Sometimes, you just need a little extra help at work, whether you’re figuring out how to deal with a difficult colleague or how to take the next step in your career.

Books, of course, can provide that guidance. But we’re not talking dry business tomes full of corporate speak. Instead, we’ve gathered together some of the best books NOT about business which can help you out in the workplace. 

The Art of War by Sun Tzu (5th Century BC)

The Art of War is an ancient Chinese military treatise written more than 2,000 years ago. Despite its age, the book has achieved cult status, and is regularly quoted everywhere “from divorce courts to Facebook”. The book has even made its way into pop culture: in a 2001 episode of The Sopranos, protagonist Tony Soprano told his therapist he was reading The Art of War.

How to use it for work: While it concerns war and conflict, its insights into the nature of power and rivalry make it the perfect book to read for advice on resolving inter-office tensions, and for guidance on how to be a strong leader. 

How to Own the Room by Viv Groskop (2018)

Public speaking – two words that strike fear into the hearts of even the most confident people. So what’s the key to getting over the anxiety? To being confident enough to get past the fear and get out exactly what you want to say? In How to Own the Room, Viv Groskop takes a look at women including Michelle Obama, Virginia Woolf and Oprah Winfrey and dissects what makes us sit up and listen to their every word, even though they all have very different styles.

How to use it for work: You might not be making speeches in front of thousands of people, but take Groskop’s tips to your next meeting, or even just your next one to one, and remember that you can own the room. 

The Gifts of Imperfection by Brené Brown (2010)

The Gifts of Imperfection has sold more than 2 million copies in 35 languages since it was first released. Brené Brown’s bestseller is about finding the courage to overcome fear and self-consciousness, and embrace our perfectly imperfect selves. The book established 10 guideposts for authenticity which can help us all live more honestly.

How to use it for work: We can often feel pressure to be perfect at work, and Brown’s book will make you realise there’s no such thing. Instead, use it to understand how not to let self-defeating thoughts about your professional achievements overwhelm you.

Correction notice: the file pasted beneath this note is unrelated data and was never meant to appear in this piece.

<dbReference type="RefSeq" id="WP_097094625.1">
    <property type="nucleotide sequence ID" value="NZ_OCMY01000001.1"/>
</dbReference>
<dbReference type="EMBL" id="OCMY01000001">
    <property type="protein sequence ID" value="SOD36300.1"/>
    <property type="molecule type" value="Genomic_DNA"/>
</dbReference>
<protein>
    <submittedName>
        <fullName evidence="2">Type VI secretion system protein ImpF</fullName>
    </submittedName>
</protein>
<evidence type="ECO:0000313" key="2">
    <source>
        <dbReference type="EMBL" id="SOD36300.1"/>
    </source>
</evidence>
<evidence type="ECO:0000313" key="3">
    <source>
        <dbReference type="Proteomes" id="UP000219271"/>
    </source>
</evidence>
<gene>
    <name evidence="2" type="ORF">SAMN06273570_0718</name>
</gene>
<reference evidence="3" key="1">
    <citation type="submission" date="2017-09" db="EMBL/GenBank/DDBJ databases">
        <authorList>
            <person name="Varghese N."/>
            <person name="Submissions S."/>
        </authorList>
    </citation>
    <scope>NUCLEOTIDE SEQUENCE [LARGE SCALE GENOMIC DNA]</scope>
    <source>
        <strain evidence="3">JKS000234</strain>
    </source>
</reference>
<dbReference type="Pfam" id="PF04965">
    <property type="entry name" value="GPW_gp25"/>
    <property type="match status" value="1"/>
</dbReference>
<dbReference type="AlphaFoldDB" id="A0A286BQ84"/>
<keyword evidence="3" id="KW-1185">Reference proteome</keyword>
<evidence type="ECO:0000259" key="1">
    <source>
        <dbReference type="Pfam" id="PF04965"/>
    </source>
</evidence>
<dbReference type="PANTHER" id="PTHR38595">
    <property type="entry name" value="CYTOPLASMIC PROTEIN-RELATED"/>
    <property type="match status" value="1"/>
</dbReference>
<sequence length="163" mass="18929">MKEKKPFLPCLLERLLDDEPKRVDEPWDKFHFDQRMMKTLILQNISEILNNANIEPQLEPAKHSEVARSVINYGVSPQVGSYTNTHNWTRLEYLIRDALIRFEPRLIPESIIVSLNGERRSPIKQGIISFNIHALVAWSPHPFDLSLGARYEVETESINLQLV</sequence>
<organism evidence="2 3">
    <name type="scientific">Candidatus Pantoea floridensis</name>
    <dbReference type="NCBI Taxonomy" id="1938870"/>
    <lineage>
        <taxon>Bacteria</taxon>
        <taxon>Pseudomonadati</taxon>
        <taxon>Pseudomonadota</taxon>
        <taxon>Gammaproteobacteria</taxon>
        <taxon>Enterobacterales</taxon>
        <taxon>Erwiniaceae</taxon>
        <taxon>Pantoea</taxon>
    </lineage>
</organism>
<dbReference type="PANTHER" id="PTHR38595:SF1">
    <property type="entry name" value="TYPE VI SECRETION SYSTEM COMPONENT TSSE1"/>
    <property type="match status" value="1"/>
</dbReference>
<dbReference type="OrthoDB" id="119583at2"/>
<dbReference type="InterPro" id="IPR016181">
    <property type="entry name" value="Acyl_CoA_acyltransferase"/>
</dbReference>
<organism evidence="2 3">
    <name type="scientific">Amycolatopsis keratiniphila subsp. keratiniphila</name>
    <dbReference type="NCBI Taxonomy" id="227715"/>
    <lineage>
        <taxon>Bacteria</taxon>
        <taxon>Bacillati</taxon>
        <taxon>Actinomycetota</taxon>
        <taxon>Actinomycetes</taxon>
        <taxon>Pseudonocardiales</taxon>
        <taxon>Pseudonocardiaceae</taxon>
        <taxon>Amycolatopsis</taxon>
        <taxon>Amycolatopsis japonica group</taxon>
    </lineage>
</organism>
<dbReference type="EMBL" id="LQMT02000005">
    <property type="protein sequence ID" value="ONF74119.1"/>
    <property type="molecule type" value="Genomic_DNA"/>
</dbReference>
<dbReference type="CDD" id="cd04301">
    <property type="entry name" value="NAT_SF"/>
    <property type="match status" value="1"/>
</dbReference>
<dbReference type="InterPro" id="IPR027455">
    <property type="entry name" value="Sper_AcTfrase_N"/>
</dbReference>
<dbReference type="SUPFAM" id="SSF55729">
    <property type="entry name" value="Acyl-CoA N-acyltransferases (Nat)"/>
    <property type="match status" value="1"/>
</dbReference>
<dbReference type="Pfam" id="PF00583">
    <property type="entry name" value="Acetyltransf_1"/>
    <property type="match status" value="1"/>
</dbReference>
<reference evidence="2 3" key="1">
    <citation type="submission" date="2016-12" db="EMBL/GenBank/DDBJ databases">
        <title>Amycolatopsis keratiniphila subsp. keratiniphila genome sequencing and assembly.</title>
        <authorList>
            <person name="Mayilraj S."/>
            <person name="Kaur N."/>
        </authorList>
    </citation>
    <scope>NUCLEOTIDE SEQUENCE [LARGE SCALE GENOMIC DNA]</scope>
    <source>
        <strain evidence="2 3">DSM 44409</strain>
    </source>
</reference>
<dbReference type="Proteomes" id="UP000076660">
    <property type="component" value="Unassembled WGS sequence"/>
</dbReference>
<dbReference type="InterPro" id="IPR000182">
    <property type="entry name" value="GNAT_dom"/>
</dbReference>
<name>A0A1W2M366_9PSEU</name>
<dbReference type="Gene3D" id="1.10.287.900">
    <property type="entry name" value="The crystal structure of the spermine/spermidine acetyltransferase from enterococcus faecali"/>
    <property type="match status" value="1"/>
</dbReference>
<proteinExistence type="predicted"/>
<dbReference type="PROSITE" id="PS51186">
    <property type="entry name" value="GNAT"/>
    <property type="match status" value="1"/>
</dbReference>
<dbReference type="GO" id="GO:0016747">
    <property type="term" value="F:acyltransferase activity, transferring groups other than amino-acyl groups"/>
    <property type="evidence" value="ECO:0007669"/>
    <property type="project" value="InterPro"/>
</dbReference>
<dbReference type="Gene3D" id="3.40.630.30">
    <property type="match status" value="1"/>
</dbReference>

The Sports Gene by David Epstein (2013)

Anyone who’s ever huffed and puffed their way through a run or tried and failed to hit a tennis ball will have wondered if sporting talent is innate or if it can be achieved through endurance and practice. In The Sports Gene, David Epstein explores the nature vs nurture debate.

How to use it for work: The Sports Gene, with its look at how things like motivation to practice could be genetic rather than voluntary and its exposure of the flaws in the 10,000-hour rule, will make you rethink what success looks like, and reassess how to achieve it. 

Becoming Journal by Michelle Obama (2019)

In her memoir Becoming, former first lady Michelle Obama shared her journey from the South Side of Chicago to the White House and beyond. Her intimate book was an honest and inspirational account of her life, told on her own terms. Becoming Journal is a guide to helping readers find their own voice and their own story through answering questions and prompts about personal history, goals and motivation.

How to use it for work: By laying out your own story, you’ll have a firm grasp on who you are and where you want to go, giving you a clear road map to success.

The Life-Changing Magic of Tidying by Marie Kondo (2015)

Marie Kondo’s The Life-Changing Magic of Tidying was a bona fide phenomenon. The KonMari Method is a step-by-step guide to cleaning your home, leading you to keep the things you only really want and need. And Kondo’s method is not just about transforming your space, it’s about having the energy and motivation to create the life you want.

How to use it at work: Tidy home, tidy mind, or something like that. If you’re not spending your work days thinking about the amount of cleaning you have to do when you get home, you’ll have time to actually work. 

Life: A User’s Manual by Julian Baggini and Antonia Macaro (2020)

Life, unfortunately, doesn’t come with an instruction manual. But Life: A User’s Manual is a pretty good substitute. Gathering together the advice of some of the world’s greatest thinkers and philosophers from Ancient Greece to Japan this book covers topics including bereavement, luck, free will and relationships. 

How to use it for work: Whatever your work dilemma, Life: A User’s Manual will have some advice on it. Keep a copy on your desk and refer to it whenever you need some wisdom. 

What did you think of this article? Let us know by emailing

Main image: Rob Dobi for Penguin

Read more

We use cookies on this site to enable certain parts of the site to function and to collect information about your use of the site so that we can improve our visitors’ experience.

For more on our cookies and changing your settings click here

Strictly Necessary


Preferences & Features

Targeting / Advertising